question on high blood sugar

Discussion in 'The Watercooler' started by Sue C, Mar 8, 2007.

  1. Sue C

    Sue C Active Member

    Melissa called me on a break from work. They had a routine health test to check blood sugar. She was told hers is 150 and should not be over 100. She was told to see a dr. She was very concerned. I don't know if I should be or not????

    Thankfully, she does have insurance since she started her job on Monday, but she does not know the group # or if she needs forms or what she's supposed to do. I told her to find out before she comes home tonight so that she can make an appointment. (also, she's going to have to find a new dr, as her new insurance does not cover the dr's we currently have)

    Anyone know anything about blood sugar being over 150?

  2. kris

    kris New Member

    <span style="color: #663366">first thing to ask her is whether or not it was a fasting blood sugar ~~~ and if it was did she forget & eat something before having her blood drawn.

    i'm on insulin & i don't have to cover my sugar until i hit 160. each doctor has there own limits they set for their patients.

    before getting yourself all worried find out about whether or not she ate prior to getting her blood drawn. by the way, i was always told the blood sugars should be betwen 70 & 120, but there may have been adjustments.

  3. Sue C

    Sue C Active Member

    Thanks, Kris. She works 'til 7 pm. I'll ask her tonight. She was not aware of this test being done today, so she did eat breakfast at home and may have eaten something at work before the test.

    I just hope she is not too scared. She sounded very worried. She has a friend who is diabetic and on insulin since he's a little boy.

  4. judi

    judi Active Member

    Those tests are just that, screening. Much more is required to obtain a diagnosis of diabetes. Don't worry.
  5. Marguerite

    Marguerite Active Member

    If it wasn't a fasting blood sugar test then it's fairly meaningless, especially if she knows she ate something high in sugar and low in fat 30-60 minutes before the blood draw. But it is worth checking up. A fasting BSL (blood sugar level) would be a good idea. First thing in the morning is best. And if she's overweight, or eating too much sugary food as regular snacks, she should consider modifying her diet to eat lower GI foods (and aim for healthy foods too, not just fattier foods). Increase fibre, cut back on salt (or at least double-check that she's not eating more than RDI for any of these) and it certainly can't hurt.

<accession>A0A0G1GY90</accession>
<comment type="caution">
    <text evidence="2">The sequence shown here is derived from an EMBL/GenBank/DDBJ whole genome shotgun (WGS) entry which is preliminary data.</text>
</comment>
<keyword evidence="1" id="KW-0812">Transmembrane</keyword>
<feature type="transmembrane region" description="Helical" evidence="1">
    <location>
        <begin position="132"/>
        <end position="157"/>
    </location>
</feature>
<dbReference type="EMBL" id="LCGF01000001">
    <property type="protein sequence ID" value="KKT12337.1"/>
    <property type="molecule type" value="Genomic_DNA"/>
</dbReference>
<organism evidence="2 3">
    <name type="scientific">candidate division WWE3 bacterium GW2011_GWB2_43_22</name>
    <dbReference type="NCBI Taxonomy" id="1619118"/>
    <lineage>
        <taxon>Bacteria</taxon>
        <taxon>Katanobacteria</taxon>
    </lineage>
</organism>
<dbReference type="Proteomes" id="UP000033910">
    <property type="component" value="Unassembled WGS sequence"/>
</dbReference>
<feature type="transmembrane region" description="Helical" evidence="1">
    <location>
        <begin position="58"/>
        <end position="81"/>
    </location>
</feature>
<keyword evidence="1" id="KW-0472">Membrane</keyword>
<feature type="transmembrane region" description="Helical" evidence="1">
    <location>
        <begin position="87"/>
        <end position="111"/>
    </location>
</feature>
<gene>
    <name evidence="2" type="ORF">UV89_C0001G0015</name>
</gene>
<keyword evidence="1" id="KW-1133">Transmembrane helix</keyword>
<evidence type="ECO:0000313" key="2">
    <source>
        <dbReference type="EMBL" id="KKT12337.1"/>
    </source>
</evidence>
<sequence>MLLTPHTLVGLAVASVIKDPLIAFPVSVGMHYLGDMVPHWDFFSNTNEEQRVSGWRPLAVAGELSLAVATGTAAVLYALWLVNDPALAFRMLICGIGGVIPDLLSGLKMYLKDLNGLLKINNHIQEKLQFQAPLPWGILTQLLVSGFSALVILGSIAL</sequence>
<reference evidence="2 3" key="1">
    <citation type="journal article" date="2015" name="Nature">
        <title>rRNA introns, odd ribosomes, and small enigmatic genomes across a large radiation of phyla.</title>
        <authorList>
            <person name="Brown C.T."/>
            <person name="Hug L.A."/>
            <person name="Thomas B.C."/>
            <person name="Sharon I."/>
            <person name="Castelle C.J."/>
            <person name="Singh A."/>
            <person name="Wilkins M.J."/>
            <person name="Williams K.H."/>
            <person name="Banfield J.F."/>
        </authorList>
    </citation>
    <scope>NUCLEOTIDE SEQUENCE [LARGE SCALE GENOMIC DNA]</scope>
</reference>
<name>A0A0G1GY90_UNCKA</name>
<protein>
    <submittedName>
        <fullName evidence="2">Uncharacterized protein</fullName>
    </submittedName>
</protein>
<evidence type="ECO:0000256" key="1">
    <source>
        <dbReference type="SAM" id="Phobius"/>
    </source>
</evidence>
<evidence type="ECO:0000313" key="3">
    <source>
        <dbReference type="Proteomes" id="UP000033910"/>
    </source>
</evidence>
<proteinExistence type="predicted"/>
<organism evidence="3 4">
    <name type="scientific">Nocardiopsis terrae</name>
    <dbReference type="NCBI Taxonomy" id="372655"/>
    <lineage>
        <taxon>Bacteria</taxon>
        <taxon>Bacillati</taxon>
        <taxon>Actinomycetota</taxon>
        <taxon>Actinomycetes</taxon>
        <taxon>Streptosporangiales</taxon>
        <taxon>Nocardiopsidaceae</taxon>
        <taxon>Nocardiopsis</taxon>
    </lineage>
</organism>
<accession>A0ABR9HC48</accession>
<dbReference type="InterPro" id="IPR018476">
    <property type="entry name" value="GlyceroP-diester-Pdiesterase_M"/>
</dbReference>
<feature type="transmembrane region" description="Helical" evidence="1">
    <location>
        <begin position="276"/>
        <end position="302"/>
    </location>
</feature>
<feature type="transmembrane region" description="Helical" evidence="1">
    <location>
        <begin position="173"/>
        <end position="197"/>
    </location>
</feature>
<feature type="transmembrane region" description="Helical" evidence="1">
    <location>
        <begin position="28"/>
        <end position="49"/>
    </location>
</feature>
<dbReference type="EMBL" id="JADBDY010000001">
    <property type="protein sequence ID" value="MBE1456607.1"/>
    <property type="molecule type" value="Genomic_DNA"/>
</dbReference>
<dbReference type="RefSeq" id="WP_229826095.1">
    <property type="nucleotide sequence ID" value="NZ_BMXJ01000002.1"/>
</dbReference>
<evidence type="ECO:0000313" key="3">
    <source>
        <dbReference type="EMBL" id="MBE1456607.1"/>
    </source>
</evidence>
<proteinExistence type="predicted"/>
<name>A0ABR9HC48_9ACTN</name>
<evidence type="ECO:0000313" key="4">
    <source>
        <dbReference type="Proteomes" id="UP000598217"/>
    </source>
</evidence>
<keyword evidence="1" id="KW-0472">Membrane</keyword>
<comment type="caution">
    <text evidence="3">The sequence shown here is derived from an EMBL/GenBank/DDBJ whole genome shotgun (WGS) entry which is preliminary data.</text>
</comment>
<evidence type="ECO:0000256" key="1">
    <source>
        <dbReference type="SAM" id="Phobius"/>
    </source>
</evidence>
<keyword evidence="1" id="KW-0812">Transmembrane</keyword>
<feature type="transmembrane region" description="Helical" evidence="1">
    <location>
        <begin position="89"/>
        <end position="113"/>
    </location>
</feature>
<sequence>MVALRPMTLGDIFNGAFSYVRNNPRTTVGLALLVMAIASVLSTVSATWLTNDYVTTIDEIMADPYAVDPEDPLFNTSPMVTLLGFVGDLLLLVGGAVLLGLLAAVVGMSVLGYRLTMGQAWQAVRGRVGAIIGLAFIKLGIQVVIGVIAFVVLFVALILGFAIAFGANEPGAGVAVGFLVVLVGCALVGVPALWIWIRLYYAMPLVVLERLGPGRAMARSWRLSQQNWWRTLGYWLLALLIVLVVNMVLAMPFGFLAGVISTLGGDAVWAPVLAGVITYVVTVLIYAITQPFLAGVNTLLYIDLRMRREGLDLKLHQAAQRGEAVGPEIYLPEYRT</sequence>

When I was pregnant I had normal BSLs but sugar breaking through in the urine specimen. This is apparently due to a spillover of sugar from the kidneys and can happen in pregnancy. Other things can happen with sugar in pregnancy also, and it always needs to be checked out to make sure it doesn't get out of hand.

    Give her a hug and tell her to not panic. But she should have the test done again - properly, this time, especially if she knows she wasn't eating sweet snacks before this last one.

  6. kris

    kris New Member

    <span style="color: #993399">eating before the test totally skews the results. she's fine, i'm sure.

  7. Sue C

    Sue C Active Member

    Thanks, ladies. Melissa came home yesterday and said she didn't need to go to the dr. because she had talked to a friend who has diabetis. (friend is not a dr--he's an old middle school friend who bartends) Anyway, she says she's not going to the dr. and she didn't ask at work about getting an insurance card. She had signed up for insurance at orientation on the first day of work. I looked through the book she had brought home. All it was was a list of dr's in the network plus it said you had to show an insurance card. The book didn't even tell the services that are covered. She says she's not asking for a card--that she doesn't need one. Can't argue with her. Won't argue with her. Guess if she does have a health problem, it's HER problem. She's 21, as she constantly reminds husband and me!

    Thanks again,